FIG. 3 illustrates a close up of one possible form of retaining means 103. The retaining means comprises a substantially tabular box section housing into which a camera may be positioned. Here, an aperture 105 is provided in an upper wall of the housing to aid viewing, and a button 104 is provided to operate the camera 202 in taking a picture by depressing a camera operating means 301. A further aperture is provided in the housing wall to allow an electrical connection to be formed through a suitable socket 304. Such a socket may be plugged into an appropriate electrical connection on the digital camera and thus allows for connection of the camera by means of wires and cables etc. to an external processing unit such as a personal computer. This is required when the image being recorded is required to be directly downloaded to a computer system. Any other available interface to the camera 202 could be used in a similar manner—for example, optical, magnetic or radio signals could be passed to a suitable interface in the camera by appropriate means associated with the stand. A further modification of retaining means 103 is shown by projection 303. This projection forms an abutment specifically placed within the housing wall of retaining means 103 to be located with a suitable button or other switch etc. on the camera when the camera is positioned in the housing to provide a specific command. For instance, this command may be to configure the camera to operate in a mode suitable for recording images of a required resolution and quality for image capture and downloading to a computer system. That is, to configure the camera to operate in a document capture mode. It is appreciated that different makes and models of digital camera include buttons, switches etc. for operating different modes in a variety of locations. Hence, the scanning stand is designed to be compatible with one of a number of retaining means. A particular retaining means is suitable to house one or a number of makes and models of digital camera. Each retaining means therefore has one or a number of abutments/projections for locating with specific buttons, switches etc. on these different makes and models of digital cameras to operate a certain mode in order to operate the digital camera in a document capture mode. This may be achieved by having a number of abutments/projections on an individual retaining means wherein when one make of digital camera is inserted only one of the abutments/projections locates with an appropriate button/switch to operate a particular mode. The other abutments/projections do not perform a function whilst that particular make and model of camera is being used. Conversely, inserting a different make and model of digital camera can use a separate abutment/projection to operate a particular mode of operation of the camera.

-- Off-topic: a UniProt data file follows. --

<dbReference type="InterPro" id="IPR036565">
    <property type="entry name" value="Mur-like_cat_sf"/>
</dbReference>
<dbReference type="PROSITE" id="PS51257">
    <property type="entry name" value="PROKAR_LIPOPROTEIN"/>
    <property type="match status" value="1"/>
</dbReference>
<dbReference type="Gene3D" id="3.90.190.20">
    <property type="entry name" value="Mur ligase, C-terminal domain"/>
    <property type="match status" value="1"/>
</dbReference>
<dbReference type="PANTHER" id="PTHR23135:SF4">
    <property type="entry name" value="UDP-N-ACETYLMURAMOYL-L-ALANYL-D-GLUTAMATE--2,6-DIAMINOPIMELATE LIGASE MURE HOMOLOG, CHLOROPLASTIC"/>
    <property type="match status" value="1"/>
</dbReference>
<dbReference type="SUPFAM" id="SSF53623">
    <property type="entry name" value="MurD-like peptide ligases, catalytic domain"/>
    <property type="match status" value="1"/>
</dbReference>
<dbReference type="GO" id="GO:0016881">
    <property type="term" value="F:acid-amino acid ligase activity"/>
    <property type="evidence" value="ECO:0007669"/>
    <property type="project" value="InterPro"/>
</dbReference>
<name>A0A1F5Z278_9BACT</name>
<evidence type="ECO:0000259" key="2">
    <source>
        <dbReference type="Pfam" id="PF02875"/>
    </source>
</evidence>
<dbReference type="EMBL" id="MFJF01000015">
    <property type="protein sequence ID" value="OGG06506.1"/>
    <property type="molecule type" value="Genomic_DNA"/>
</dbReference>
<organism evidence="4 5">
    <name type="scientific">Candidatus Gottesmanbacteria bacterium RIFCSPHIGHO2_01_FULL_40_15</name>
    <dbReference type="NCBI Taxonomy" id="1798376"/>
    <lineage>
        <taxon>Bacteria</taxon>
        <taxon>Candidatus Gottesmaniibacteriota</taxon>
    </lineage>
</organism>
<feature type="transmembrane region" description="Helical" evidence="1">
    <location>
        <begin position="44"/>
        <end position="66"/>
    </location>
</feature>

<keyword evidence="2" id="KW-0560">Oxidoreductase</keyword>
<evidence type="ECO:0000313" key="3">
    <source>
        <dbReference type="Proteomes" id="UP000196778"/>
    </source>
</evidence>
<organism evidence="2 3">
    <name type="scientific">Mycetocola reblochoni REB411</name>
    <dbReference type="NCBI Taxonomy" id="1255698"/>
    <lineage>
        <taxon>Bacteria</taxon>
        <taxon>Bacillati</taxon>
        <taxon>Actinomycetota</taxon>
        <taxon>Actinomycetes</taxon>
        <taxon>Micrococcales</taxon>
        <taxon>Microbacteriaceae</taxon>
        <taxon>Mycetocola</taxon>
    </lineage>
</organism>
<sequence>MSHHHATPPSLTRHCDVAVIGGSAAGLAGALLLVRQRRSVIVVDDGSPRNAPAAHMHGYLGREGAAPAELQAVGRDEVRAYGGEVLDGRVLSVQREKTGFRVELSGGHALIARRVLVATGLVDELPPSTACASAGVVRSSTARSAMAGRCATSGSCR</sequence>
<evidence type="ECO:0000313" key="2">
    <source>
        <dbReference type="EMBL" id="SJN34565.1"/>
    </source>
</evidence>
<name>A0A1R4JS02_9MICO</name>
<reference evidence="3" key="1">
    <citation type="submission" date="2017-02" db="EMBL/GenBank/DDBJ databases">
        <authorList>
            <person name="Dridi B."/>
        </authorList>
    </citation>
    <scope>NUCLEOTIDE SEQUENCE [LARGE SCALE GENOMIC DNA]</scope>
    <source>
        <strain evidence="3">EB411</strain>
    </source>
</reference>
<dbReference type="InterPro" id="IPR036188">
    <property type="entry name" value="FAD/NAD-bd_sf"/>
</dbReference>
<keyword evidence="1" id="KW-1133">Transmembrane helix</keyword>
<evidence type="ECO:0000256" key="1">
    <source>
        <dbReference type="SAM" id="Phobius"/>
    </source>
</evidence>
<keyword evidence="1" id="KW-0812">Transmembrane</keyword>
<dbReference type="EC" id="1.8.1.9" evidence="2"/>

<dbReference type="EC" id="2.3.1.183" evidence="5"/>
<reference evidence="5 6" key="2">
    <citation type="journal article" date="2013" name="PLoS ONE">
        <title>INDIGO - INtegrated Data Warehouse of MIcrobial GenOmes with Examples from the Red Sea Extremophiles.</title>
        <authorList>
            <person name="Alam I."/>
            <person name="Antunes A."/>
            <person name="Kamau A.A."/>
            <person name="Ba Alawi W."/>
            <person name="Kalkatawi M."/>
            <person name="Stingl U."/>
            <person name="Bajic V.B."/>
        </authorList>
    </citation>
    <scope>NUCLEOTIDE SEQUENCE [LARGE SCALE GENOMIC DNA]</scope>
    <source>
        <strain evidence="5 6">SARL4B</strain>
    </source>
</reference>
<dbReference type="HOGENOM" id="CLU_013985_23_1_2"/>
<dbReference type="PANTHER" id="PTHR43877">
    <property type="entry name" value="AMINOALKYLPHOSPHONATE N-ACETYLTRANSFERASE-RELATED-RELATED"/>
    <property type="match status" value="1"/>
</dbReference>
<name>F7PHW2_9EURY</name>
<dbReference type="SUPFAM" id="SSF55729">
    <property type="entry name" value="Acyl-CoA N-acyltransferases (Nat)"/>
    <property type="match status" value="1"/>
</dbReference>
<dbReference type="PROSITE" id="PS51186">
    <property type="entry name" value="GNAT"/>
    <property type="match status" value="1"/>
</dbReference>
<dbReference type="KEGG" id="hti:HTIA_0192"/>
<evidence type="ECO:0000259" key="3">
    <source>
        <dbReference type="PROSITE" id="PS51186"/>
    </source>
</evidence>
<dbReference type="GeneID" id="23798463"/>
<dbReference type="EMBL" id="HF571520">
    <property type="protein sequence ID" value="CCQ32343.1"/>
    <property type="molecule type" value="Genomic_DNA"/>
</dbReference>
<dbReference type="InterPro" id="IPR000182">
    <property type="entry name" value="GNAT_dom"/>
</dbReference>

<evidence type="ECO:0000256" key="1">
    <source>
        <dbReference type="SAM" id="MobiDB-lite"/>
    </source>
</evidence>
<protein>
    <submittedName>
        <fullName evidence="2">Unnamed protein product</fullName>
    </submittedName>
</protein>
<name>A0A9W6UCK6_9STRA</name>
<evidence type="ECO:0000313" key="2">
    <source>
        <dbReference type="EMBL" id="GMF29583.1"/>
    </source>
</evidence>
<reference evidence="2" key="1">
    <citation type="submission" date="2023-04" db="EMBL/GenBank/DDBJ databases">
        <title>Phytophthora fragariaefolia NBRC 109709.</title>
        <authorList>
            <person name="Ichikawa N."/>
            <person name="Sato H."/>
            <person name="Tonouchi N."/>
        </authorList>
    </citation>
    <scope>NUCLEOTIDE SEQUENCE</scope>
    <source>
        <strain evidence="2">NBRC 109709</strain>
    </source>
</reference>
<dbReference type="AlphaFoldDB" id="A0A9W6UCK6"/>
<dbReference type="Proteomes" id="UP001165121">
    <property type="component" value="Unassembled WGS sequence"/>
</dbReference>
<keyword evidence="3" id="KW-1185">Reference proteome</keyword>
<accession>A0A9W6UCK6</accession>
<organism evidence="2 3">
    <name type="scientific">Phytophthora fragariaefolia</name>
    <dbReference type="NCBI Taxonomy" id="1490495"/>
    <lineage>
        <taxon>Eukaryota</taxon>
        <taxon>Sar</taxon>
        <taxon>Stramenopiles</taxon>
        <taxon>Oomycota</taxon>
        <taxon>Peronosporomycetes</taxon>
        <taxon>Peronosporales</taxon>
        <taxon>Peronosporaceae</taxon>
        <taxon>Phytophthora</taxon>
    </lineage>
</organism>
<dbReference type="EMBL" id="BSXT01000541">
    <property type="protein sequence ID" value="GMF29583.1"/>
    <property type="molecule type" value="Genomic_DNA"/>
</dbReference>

Further referring to FIG. 3, the retaining means 103 is shown as a stylized box unit. This unit may comprise a large number of apertures suitable such that the user can reach and operate all of the various functions of the digital camera in operation. Such a large number of apertures means that the retaining means 103 is considered more like a frame than a box with filled panels. Apertures, hinge sections and flaps may further provide for insertion of the digital camera whilst clips, snap fit mechanisms, buckles or screw fastening means may provide for secure housing of the digital camera. Movement of the digital camera is thus provided for by the combination of hinge sections 201 and means to adjust the height of the supporting members, such as telescopic means.